Written by Samuel Barker
Apr 16, 2008 at 10:00 PM
ImageIn what is quite a shocking turn of events, Son Volt was back in Houston for the second time within a year. This comes after nearly an 8 year absence from the city. The good news was, people hadn’t had enough, the show sold out well before the night of the show and the Continental Club was packed to the gills.

The person who was breaking a pretty long drought for playing here on this night was Bobby Bare, Jr. For a while there, with Bare, Jr and the transition into his first solo endeavor, Young Criminals Starvation League, Bobby was almost like a local band with the frequency of visits. But after about 5 years, there was a severe Bobby Bare, Jr. drought, but on this night, it was over.

Bobby took the stage alone with his old Gibson acoustic, kicked his shoes off and tossed a tambourine on the floor. He began to strum his guitar and use his foot to keep time with the tambourine. The highlight of the solo intro was Mehan, which saw Bobby use a piece of tape and volume pedal to add a little keyboard to hold the drone note.

After spending two days in New Orleans, Bobby showed some wear and tear. He looked like someone who spent 2 days living life to its fullest in the party capital of the nation. As the story he told went, “We found a bar last night at 1 am that served dollar drinks til the sun came up…” and that was all he needed to say.

After the solo songs, a drummer and bassist joined the fray and the rock part of the set started. One thing you can say about Bobby Bare, Jr is that his sets are dynamic. The acoustic set was quiet and when the electrics were strapped on, it goes loud.

The sound was like a wave hitting as the band tore through thrashing renditions of Snuggling World Championships and The Heart Bionic. Each lit like a fire when Bobby stepped on his Big Muff and let the fuzz rule the landscape. After not seeing the band for a while, it was quite the experience to take in the set. Even 2 days of raging in New Orleans did not bring the sound down.

ImageHeadlining the show was Son Volt, who were back and as great as ever with the addition of Mark Spencer, who many of you recognize from Jay Farrar’s solo jaunts, on keyboard and lapsteel.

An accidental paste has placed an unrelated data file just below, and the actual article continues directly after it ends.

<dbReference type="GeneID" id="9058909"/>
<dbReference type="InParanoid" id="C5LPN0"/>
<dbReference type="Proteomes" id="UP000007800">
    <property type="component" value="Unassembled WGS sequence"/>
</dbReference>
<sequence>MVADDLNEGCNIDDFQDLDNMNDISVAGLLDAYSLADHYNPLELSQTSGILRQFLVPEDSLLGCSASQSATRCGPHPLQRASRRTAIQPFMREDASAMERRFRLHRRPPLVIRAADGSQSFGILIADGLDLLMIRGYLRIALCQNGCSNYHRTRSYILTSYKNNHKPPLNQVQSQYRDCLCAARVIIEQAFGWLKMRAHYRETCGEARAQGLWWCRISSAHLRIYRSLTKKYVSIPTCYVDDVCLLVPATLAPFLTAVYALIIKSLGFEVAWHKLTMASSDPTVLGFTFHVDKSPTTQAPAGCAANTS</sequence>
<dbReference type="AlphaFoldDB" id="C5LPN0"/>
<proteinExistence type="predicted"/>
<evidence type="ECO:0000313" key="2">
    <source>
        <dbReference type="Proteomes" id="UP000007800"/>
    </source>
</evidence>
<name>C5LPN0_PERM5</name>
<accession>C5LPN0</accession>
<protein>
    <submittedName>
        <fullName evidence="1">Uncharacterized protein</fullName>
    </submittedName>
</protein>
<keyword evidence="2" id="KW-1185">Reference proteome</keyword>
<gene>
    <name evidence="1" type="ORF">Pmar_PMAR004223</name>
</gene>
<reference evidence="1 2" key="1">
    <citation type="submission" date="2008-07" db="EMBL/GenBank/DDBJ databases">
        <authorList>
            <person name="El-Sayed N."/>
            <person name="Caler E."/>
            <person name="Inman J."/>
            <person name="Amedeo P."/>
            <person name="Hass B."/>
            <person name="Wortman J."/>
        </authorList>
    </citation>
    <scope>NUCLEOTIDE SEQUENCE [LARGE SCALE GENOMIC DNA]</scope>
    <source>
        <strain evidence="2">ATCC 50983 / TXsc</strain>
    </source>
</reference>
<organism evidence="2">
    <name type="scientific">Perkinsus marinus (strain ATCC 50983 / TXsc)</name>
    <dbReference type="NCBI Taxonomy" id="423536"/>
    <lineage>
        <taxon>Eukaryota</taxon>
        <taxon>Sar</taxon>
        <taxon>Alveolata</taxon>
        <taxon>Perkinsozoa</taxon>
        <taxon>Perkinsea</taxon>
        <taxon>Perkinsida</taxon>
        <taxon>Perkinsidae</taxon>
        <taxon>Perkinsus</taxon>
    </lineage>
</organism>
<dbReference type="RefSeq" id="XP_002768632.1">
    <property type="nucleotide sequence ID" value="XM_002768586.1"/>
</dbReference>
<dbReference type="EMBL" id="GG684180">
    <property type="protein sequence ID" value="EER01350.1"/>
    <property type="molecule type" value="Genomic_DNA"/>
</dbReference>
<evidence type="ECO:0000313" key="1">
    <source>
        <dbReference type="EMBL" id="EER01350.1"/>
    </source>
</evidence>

Farrar and company kicked off the show with Scars and Bandages and instantly guitarist Chris Masterson brought the overdriven leads with unbelievable precision. Spending a night standing in front of this guy is an amazing experience. To see the way he adds to the layered music Farrar creates is something of pure beauty.

Last time the group came through, Masterson was on his first outing with the band and looked nervous, on this night though, he looked totally at home and made his guitar sing.

The mainstay rhythm section of Dave Bryson and Andrew DuPlantis were rock solid as always. DuPlantis’ backing vocals meld well with Farrar’s voice creating another layer of sound to the overall mix.

Much different than last year’s set here in Houston, Son Volt stuck to a really acoustic heavy set list. Farrar’s Gretsch and Epiphone were rarely seen as the Bonanzinga’s were the mainstay of the night.

This was in no way bad. A jewel from the Wide Swing Tremelo album, Hanging Blue Side, made it into the set as did Uncle Tupelo classic Slate. Farrar also played Big Sur, which he did for a movie soundtrack using lyrics from the classic Jack Kerouac poem at of the book Big Sur.

Sadly, the rest of Wide Swing Tremelo was ignored, as was the entirety of the Straightaways album. While I was disappointed to not hear some songs from my favorite album, it was something I didn’t even notice until the end of the set as the Search and Okemah heavy set flowed wonderfully and made the near 2 hour set fly by.

After a break, Son Volt returned for an encore with Medication, which broke down in a solid jam where Farrar and Masterson both added some leads. That gave way to a Trace 1-2 punch of Drown and Windfall, the latter of which was dedicated to a fan and her ill son, Zane.

The set and the night closed down with a scorching rendition of the Waylon Jennings classic Are You Sure Hank Done It This Way? The audience, as well as the entire band, had a blast rocking along with the band and quietly mouthing the words for the quieter songs. It was a great show as always and hopefully we’ll see the band back in town again next year.